Get your head out of the sand and learn how the Google Quality Score can help you succeed.
Google AdWords claims they just want to show the most relevant material to the people who will see your ads. I think we can all agree that we want the same thing for our potential clients.
Nothing irks me more then when somebody can cheat the system and perform better than you with a less relevant product or service.
To solve this problem, Google came up with the quality score. This basically is a rating that estimates how relevant your ads, keywords and landing pages are to the people searching.
I’ll give you an example: If you sell red ping pong paddles and someone types in a search query for “red ping pong paddles”, Google wants to make sure the ads (and subsequent landing pages) are about red ping pong paddles.
Simple, right? It wouldn’t be good for Google (or for users and advertisers), if a company that sells blue kayaking paddles is showing up ahead of our extremely relevant red ping pong paddle ads/product.
This brings us back to the Google AdWords quality score.
What is it? Basically a simple (yet complex) algorithm that Google made up to rate our keywords (between 1-10, 1 being the best) each and every time a search query is made. It’s calculated by looking at a combination of the following:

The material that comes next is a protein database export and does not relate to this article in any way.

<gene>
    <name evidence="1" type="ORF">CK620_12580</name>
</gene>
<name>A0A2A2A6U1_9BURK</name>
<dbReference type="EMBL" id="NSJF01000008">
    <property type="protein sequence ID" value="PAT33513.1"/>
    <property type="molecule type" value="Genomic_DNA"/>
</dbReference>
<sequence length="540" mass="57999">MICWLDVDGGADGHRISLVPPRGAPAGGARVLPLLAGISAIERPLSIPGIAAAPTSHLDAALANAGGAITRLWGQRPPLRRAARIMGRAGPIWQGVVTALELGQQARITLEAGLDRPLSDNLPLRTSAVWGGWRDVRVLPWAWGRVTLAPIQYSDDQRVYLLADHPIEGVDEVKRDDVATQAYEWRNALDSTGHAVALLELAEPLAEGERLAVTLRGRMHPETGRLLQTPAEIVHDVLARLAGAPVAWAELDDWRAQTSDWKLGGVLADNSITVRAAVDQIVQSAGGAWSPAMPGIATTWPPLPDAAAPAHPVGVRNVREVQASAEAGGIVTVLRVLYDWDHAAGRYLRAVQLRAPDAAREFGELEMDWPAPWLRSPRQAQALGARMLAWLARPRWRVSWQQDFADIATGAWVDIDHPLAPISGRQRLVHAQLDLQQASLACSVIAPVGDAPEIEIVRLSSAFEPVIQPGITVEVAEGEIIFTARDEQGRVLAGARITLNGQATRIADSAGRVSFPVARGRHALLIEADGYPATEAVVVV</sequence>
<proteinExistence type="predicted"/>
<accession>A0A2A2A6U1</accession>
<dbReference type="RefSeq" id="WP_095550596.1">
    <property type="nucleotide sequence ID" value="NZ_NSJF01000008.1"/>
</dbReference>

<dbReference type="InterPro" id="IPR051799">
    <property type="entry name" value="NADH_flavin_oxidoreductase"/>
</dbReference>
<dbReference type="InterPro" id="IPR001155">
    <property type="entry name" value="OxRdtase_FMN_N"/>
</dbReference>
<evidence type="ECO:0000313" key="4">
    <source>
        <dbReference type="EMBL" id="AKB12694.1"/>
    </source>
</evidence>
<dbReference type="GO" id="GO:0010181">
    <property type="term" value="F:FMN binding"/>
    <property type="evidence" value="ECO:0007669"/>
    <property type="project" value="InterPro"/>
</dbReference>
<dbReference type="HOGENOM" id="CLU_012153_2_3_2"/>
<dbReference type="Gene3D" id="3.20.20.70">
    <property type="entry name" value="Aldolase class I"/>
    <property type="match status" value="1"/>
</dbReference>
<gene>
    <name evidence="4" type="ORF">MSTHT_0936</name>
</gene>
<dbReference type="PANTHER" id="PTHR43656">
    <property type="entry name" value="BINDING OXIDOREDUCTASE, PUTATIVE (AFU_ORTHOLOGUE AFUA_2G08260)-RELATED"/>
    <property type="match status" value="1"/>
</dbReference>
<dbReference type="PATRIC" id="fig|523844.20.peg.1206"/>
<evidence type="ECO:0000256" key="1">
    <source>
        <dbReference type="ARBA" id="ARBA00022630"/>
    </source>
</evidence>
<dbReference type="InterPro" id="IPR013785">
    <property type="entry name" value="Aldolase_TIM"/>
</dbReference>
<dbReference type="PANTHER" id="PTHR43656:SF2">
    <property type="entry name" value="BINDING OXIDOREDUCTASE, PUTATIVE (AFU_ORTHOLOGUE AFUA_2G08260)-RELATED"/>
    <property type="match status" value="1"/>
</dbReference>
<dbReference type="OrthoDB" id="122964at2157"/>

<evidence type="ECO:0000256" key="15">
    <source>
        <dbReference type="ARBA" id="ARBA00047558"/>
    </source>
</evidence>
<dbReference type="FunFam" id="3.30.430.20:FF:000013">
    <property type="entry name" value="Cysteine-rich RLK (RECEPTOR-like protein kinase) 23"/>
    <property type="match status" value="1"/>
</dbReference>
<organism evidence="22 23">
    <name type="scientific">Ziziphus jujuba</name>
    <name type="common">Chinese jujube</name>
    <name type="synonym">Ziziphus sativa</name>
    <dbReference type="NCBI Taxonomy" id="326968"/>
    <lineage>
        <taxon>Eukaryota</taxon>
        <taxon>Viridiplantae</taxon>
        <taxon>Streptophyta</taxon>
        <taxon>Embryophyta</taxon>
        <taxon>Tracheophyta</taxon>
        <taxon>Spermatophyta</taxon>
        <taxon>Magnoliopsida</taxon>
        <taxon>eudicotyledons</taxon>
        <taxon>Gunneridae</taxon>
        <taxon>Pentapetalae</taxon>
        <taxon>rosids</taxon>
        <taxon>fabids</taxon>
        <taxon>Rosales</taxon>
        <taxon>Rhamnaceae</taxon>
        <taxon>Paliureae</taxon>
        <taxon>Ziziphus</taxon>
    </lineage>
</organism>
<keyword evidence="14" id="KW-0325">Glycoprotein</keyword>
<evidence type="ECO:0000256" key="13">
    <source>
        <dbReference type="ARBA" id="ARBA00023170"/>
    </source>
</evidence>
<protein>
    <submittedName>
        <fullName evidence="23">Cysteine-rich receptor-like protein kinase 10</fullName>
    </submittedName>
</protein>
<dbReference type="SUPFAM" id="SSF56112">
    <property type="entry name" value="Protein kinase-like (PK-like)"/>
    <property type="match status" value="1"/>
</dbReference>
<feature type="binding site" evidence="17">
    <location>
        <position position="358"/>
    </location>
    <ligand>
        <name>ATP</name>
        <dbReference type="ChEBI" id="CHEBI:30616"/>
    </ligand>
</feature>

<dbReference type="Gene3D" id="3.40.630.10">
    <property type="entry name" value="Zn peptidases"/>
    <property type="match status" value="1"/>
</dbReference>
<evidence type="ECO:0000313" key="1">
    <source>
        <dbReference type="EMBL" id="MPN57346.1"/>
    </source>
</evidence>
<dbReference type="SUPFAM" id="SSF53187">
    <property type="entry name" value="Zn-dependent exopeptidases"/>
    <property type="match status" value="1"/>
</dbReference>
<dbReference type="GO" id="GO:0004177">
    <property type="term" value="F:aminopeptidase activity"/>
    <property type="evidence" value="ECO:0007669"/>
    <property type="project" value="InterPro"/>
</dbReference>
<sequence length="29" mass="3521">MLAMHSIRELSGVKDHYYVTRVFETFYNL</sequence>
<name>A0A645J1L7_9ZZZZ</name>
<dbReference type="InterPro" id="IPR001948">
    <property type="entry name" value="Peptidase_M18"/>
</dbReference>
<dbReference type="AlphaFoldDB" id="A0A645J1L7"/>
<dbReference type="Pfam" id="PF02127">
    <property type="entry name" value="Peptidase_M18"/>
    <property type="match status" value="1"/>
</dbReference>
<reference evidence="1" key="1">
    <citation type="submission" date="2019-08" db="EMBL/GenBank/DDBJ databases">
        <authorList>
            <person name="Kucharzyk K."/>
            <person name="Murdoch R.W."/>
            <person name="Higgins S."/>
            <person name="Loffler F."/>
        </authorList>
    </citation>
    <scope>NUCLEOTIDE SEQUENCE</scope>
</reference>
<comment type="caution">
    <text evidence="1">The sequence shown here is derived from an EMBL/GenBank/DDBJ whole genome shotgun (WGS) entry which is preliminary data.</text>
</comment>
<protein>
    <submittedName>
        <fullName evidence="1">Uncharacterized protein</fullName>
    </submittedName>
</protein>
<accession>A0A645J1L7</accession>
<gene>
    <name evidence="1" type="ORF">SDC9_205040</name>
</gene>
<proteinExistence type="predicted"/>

- Ad relevance: Make sure your ads are relevant to the keywords.
- Expected clickthrough rate: Are people going to click on your ad? Again, is it relevant to the search query?
- Display URL past clickthrough rate and account history: The higher the CTR, the better your quality score will be.
- Landing page quality: Just make sure your landing page is relevant to the ad and keyword.
- Devices: Google gives you different quality scores for the various devices you are targeting.
- Targeting: Whether you are successful or not in the areas you target your ads in.
Google Quality Score Benefits
So why do you care about this score? Well, if your ads and landing pages aren’t relevant, Google is going to slap you with worse quality scores and that’s going to hurt. Here are a few of the things it affects:
- Ad position: A bad quality score could mean poor ad position. And you should know what happens to your CTR if you aren’t showing up in the top ad positions.
- Cheaper clicks: A great quality score will lower the cost per click; I don’t think any of my clients would complain about that!
- Lower first page and top of page bid estimates: Again…things get cheaper and easier to rank better.
In the end, I think the Google quality score is one of the ‘restrictions’ that I agree with. It makes for a better user and advertiser experience…people see what they are looking for and advertisers can’t cheat the system (as easily at least). I agree with this. This makes life better, and anything that makes life better…well, I throw my hat into that ring.
For more detail on the Google quality score, you can check out Google’s blog article here.
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